Mar 142012

by Lowell Jaeger


Mom found it in the kitchen cupboards.

A little jewelry box felted black, gold

latch and trim. Dad’s mother had passed

and we were rummaging in the ruins

of the old farmhouse, packing

what might be worth something and burning the rest.


Inside the box lay one blonde curl

of perfumed hair. Whose, Mom asked,

whose? Dad shrugged and went on sorting

tubs of scrub rags, a steady rain

of dust floating in on sunbeams

through torn curtains and murky glass.

And smoke from the fire my brothers

tended outside. Mom smoldered


a lot of late, and Dad did his best

to keep out of her way. Must be important,

Mom said, if someone kept it all these years.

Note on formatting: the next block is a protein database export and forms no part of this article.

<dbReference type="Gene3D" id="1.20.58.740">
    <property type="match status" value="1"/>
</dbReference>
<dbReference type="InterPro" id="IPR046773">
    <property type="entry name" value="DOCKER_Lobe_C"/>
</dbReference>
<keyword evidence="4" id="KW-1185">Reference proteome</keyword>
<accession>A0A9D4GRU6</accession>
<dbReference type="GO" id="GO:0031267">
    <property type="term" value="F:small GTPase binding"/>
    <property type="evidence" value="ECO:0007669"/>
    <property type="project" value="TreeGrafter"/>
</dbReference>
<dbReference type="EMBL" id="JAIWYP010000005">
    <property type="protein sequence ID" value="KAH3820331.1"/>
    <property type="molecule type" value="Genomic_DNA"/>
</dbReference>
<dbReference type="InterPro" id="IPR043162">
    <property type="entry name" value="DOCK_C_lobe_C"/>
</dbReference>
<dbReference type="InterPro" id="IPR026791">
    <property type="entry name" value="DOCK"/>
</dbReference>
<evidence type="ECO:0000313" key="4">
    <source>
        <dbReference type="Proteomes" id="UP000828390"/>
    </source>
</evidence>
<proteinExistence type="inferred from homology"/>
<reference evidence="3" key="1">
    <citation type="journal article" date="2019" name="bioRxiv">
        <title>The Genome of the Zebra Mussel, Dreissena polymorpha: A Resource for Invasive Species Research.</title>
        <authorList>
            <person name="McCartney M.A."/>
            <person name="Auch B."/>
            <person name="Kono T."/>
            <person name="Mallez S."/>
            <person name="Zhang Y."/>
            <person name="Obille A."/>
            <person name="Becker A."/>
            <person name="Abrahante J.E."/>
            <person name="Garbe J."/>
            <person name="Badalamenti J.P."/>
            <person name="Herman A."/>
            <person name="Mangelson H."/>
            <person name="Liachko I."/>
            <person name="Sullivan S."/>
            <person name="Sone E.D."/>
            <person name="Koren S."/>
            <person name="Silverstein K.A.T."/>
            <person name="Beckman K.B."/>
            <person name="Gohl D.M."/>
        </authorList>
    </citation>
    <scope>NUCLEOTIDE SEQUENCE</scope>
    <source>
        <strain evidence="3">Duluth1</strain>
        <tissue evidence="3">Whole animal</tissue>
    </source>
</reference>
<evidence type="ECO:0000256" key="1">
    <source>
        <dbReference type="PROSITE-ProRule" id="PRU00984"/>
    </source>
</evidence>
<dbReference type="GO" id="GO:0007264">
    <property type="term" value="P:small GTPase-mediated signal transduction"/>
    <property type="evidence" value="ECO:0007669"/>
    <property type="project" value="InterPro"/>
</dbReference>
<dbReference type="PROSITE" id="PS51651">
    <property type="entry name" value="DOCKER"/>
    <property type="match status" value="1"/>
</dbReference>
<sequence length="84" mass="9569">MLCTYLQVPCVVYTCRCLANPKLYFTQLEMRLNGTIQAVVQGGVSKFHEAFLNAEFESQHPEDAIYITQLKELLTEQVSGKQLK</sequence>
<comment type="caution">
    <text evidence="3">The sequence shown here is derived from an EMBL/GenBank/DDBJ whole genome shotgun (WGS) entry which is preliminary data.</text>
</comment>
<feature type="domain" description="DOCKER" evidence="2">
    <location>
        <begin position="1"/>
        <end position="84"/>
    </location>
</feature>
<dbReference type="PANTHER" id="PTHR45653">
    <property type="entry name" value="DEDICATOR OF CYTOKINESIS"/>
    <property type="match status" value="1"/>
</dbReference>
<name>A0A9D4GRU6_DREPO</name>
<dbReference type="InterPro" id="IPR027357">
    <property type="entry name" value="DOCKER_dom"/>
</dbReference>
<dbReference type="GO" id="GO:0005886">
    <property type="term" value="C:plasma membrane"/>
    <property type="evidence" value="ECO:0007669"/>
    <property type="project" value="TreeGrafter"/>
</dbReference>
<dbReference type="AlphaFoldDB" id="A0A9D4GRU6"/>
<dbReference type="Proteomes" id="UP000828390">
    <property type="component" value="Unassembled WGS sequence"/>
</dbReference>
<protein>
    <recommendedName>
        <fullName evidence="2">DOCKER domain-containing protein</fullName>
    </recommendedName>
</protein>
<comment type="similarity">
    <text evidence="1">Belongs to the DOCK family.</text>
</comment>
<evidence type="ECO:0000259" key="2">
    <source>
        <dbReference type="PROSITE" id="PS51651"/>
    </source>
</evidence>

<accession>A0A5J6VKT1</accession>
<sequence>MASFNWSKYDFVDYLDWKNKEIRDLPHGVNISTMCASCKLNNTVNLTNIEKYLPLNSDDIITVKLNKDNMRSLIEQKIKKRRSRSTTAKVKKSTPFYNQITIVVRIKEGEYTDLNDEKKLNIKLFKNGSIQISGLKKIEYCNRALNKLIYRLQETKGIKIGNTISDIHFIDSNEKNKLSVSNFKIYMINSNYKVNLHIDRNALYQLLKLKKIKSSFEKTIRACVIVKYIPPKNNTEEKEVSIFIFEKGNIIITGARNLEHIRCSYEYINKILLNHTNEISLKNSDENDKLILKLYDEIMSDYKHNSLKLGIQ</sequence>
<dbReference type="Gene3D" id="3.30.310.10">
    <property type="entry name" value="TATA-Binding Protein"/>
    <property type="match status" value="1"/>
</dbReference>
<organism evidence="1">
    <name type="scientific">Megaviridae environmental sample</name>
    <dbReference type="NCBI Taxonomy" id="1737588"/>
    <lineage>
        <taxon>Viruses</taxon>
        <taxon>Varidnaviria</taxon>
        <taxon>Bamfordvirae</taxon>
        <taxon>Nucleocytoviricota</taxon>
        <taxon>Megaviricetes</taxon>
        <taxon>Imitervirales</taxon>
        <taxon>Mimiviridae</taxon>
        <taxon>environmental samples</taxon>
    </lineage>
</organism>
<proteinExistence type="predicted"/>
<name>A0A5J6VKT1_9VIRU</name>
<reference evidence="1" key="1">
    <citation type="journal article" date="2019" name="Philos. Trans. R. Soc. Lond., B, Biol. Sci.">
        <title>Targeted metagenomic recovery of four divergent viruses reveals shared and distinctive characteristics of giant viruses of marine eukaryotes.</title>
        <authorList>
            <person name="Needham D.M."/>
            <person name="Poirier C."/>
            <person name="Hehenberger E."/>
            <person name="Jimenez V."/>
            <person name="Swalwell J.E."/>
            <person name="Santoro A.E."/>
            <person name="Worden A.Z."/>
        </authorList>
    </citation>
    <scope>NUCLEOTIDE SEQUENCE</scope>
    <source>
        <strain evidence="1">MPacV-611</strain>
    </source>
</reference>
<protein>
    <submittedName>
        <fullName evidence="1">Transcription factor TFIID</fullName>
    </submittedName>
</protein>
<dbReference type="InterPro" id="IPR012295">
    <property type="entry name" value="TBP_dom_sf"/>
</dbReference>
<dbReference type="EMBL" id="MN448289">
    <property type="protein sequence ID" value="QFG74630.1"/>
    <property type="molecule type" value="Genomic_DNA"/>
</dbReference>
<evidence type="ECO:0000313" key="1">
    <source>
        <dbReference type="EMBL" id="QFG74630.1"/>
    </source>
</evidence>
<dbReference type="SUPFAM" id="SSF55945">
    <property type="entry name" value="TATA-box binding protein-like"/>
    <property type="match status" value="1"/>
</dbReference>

Dad squirmed like he’d snagged one foot

in a trap. He’d been promoted

from crew foreman to an office job.

He smelled like cologne in the mornings

instead of sawdust. Could be anyone’s hair.

Could be no one we know. Could be mine,

he said without turning to face her.


You were blonde? Mom said.

I think so, Dad answered. Both of them

hushed to hide from us whatever it was

ready to combust between them.

Something about office floozies filing invoices

too nearby. Dad lifted a wooden crate of kitchen tools

and escaped outside. Mom studied the box,

opening and closing, touching the lock of hair

as if she were testing it to come alive.